Music Review: The Marriage of Figaro, English National Opera

Fiona Shaw's delightful direction of Mozart's great opera.

There are of course genuine problem operas - Parsifal, La Forza del Destino, Ariadne auf Naxos, La Rondine - works whose structure or subject matter is so unwieldy as to tax the most inventive of directors. But then there's a work like The Marriage of Figaro, problematic in an entirely different way. As director Fiona Shaw herself acknowledges, Mozart's storytelling and musical drama are so tightly, so minutely synchronised as to leave a director little to do, and almost no room to manoeuvre. Yet by inhabiting the silences and gaps, those inevitable operatic offcuts, Shaw finds her solution, successfully claiming her own space within this greatest of operas.

We open with a witty little trick, a piece of playful artifice that sets the tone for proceedings. A lone harpsichord stands to the fore of the stage. As the orchestra fussily and self-consciously tune we, along with Don Basilio become aware that a bee is buzzing about. He traps the offending creature within the harpsichord and its muted and angry frettings become the string scales of the overture. Smug, perhaps, but it's the kind of joke that can only emerge from loving familiarity with the score, and if in this production Shaw allows the textural minutiae to overbalance the broader arc of the opera, it's an issue well worth risking.

Baumarchais's dichotomies of upstairs and below-stairs, of master and servant, become part of a single fluid continuum in Shaw's vision of Almaviva's kingdom. Her set - a white maze of walls and staircases - sits on a revolve, and as the plot entangles its characters so the rotations of the set embrace them into an ever-shifting Escher-designed domain of false exits and hidden staircases. And the minotaur within the maze? The Count himself (a vocally slightly unfocused Roland Wood) of course, a blood-and-flesh sort of man, whose lackeys invade the Countess's dressing room complete with the trussed spoils of the hunt.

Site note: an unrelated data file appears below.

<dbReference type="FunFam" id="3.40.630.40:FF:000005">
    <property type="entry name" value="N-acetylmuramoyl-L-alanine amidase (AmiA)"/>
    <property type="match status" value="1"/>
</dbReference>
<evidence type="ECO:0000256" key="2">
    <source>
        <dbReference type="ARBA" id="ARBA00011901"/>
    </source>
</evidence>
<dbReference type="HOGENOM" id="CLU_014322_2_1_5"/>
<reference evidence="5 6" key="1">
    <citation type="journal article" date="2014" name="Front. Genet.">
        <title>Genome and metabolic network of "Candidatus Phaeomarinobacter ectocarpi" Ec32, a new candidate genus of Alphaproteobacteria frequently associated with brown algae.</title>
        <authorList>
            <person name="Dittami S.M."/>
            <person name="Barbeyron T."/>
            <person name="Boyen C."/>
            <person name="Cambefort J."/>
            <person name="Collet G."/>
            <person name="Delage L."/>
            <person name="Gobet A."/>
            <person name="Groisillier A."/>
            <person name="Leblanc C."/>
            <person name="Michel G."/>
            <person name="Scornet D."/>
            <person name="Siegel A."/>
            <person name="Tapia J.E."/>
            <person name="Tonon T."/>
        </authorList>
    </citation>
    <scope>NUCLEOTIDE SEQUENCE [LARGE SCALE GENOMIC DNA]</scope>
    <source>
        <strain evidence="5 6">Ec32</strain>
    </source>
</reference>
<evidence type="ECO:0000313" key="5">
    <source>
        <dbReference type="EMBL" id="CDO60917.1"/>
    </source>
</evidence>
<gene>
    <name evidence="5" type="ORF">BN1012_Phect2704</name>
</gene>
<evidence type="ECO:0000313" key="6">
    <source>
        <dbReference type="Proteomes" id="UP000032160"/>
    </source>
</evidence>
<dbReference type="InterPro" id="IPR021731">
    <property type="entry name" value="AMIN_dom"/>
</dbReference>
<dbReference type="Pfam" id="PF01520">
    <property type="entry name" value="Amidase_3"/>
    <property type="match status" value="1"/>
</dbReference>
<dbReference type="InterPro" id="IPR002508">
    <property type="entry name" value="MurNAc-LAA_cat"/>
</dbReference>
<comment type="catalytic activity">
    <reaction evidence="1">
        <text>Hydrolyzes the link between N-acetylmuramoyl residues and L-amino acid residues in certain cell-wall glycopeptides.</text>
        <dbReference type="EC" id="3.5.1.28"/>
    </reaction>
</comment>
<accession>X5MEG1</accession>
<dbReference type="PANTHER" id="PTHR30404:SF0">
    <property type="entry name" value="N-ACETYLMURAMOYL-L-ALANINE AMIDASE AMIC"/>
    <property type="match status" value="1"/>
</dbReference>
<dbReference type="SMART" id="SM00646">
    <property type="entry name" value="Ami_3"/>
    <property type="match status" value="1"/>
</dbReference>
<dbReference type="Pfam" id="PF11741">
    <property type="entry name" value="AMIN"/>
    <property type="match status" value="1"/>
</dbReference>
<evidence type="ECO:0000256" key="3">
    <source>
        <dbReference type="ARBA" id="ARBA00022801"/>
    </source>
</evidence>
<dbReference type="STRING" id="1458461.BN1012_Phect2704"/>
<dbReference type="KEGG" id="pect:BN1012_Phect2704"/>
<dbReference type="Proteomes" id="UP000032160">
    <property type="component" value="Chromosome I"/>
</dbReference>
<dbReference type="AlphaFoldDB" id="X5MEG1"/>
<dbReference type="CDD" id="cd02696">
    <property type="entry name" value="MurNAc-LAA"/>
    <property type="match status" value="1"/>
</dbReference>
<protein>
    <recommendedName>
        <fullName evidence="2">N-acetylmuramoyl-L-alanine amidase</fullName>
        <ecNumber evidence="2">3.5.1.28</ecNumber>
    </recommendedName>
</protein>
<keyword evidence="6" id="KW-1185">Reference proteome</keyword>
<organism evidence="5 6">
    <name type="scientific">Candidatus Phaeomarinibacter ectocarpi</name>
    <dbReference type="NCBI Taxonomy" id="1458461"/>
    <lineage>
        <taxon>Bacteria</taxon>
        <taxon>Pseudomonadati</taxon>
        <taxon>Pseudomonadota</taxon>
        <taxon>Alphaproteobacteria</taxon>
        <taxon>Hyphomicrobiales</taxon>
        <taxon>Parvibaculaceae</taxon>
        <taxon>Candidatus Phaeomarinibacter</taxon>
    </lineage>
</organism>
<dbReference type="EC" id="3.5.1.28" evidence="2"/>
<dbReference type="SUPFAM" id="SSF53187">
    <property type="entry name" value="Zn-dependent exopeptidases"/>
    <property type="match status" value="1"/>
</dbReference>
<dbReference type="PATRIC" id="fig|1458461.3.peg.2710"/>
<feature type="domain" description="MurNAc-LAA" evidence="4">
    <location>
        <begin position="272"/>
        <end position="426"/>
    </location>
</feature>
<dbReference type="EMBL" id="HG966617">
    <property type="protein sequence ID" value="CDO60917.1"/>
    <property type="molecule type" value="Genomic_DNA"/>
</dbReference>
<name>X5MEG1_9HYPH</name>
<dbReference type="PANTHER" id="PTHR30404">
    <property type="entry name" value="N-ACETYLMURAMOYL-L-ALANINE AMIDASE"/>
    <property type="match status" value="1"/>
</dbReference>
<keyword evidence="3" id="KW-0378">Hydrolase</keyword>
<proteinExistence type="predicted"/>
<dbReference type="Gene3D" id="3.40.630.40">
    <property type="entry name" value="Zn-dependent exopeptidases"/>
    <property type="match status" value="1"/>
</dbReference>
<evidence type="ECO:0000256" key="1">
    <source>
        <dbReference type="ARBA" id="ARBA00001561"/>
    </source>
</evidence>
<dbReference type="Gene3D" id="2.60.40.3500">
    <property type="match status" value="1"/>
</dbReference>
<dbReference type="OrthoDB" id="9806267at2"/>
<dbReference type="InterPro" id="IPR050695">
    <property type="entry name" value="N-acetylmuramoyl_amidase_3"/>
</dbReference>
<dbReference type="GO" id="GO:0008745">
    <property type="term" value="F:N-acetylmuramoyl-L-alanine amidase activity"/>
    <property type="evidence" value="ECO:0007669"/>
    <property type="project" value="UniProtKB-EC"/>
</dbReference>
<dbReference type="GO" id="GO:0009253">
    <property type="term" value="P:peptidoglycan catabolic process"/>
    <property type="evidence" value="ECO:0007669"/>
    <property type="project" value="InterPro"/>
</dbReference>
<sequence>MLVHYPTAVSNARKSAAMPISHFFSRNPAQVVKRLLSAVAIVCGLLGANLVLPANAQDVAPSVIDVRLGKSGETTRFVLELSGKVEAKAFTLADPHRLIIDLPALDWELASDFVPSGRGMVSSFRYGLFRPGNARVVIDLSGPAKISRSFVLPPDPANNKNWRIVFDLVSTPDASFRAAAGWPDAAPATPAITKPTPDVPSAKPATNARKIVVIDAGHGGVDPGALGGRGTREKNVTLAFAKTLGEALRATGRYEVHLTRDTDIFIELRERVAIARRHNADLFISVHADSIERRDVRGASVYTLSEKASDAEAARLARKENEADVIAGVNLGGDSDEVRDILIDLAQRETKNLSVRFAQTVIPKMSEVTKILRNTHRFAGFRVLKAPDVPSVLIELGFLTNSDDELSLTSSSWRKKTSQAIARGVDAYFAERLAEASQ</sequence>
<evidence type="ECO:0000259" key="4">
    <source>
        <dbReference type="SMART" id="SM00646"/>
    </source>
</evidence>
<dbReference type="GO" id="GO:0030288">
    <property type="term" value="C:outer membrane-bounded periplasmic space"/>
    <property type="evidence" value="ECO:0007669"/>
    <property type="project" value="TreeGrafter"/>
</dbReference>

There are some practical issues to Shaw's setup however; ensemble suffers from the breathless intricacy of the movement, and both the Act I finale and the garden denouement which were still shuddering a week into the run.

Balancing the stylised set and the deliberate anachronisms so beloved of ENO productions, are details of characterisation that give the work the specificity it needs. A crafty Figaro, whose pen is truly mightier than his master's sword, Iain Paterson gives us wry comedy with just enough violence suppressed within it. While his Don Giovanni last season never quite settled, here among the heavy symbolism of the endless ram's skulls (one of which he shaves in an inspired Sweeney Todd-esque rendition of "Se vuol ballare") his masculinity in beyond question, bringing the best from Jeremy Sams' translation - truly a thing of beauty and a timely justification for ENO's opera-in-English policy.

While the press night audience saw Elizabeth Llewellyn stepping in at short notice (by all accounts superbly) for an indisposed Kate Valentine, her success should not obscure the tender and immensely moving reading Valentine herself gives. By turns imperious mistress and victim, her "Dove sono", though hustled by conductor Paul Daniel's swift speeds along with "Che soave zeffiretto", ran a velvet-gloved finger through an open wound - its masochistic beauty unmatched for thrills during the evening.